Start-up founder Ruben Izmailyan knows the power of technology to solve problems. His app, Budgit, helps people make better spending decisions and save for what they care about.
For two semesters, Ruben has mentored with our CS First program at Rosemont Elementary in Dallas.
How did you become interested in tech and programming?
I have been playing with computers and technology since I was about nine, but didn’t take my first programming class until high school. While I enjoyed the problem-solving aspect of coding, at the time I did not see myself pursuing a career in technology and switched to a humanities track when I went to college.
What did you study in college?
In college I majored in International Relations and Slavic Studies.
What are you working on now?
I am working on a personal finance start-up. After about seven years working for financial data companies serving businesses, I decided to start my own – one focused on helping people make better spending decisions and save for what they care about.
What have you gained from being a mentor? What was your most memorable moment while mentoring?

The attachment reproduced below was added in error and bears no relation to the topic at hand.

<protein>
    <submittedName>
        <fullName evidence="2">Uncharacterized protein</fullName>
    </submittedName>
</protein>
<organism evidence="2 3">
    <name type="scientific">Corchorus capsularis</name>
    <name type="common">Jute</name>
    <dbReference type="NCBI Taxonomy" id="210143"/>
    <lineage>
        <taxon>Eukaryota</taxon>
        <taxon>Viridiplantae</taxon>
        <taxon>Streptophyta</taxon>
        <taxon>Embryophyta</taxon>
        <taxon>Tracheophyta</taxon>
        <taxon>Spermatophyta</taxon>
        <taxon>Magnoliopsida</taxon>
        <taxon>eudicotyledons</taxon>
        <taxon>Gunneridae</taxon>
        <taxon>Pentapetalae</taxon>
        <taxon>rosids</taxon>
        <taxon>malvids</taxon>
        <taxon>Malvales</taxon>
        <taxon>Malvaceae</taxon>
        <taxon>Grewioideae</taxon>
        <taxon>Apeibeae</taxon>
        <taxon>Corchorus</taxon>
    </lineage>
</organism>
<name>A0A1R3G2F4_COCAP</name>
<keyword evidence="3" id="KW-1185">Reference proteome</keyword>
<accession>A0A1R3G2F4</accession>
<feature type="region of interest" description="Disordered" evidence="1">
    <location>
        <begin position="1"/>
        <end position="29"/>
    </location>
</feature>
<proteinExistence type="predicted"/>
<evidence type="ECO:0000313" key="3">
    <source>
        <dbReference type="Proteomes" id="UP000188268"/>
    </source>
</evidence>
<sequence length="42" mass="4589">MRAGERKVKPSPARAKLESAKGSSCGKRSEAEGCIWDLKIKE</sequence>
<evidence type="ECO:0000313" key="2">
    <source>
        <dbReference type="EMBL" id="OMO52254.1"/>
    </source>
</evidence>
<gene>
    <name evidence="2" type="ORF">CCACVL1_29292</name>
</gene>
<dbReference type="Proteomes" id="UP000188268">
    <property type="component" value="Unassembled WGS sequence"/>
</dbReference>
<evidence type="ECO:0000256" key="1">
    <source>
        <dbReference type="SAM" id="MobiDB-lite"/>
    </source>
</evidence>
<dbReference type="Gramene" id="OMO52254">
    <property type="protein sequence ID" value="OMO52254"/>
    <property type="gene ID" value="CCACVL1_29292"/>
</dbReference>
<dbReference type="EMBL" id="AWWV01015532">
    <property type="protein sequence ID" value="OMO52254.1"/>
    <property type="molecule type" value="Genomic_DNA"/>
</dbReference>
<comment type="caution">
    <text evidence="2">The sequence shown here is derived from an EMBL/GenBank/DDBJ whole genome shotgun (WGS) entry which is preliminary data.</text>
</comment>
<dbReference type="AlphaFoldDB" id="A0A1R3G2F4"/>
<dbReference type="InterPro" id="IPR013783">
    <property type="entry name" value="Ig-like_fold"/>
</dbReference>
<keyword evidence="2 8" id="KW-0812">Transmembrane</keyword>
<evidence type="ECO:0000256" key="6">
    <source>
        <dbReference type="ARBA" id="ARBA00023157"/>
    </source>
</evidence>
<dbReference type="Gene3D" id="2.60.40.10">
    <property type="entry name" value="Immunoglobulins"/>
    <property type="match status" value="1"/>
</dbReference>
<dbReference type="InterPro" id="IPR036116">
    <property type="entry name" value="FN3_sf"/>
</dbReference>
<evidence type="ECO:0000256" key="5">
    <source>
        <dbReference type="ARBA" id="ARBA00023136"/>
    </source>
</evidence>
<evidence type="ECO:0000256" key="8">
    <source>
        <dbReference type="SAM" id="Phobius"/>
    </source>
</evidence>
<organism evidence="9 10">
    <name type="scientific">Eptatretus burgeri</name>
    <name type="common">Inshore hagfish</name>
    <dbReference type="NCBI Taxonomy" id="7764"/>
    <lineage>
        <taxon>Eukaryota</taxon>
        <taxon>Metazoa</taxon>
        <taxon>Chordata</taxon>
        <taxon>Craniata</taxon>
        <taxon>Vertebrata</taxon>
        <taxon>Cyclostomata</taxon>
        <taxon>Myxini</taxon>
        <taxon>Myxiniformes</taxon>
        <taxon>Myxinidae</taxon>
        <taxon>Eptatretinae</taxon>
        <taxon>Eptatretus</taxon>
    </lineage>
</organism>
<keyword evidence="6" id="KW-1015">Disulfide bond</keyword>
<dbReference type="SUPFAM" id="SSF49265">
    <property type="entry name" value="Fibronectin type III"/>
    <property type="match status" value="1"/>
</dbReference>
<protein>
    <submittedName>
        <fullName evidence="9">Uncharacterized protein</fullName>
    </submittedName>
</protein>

Mentoring has been a great way to remember that at the end of the day, coding is solving puzzles – and that everyone can get better at it, especially if they’re having fun. My most memorable moment mentoring was when a couple of my students first realized that changing a few characters of code made their website dramatically change colors. They were amazed by that they could do something so visually impactful with a single keystroke. I think they spent then next five minutes playing with color.
Is there anything that you wish you could tell your younger self about coding?
Though I do not regret pursuing a humanities track in college, I often think about how much better of a developer I’d be if I had stuck with it, even as a hobby. Fortunately, it’s never too late for anyone to get into (or return to) coding.
Is there anything about our mission that really connects with you?
The best part of Bold Idea is that it gets people to leave their work bubbles and share their knowledge and, more importantly, enthusiasm for technology with young coders. There’s something quite magical about seeing kids change their perceptions of computers from entertainment devices to creation machines.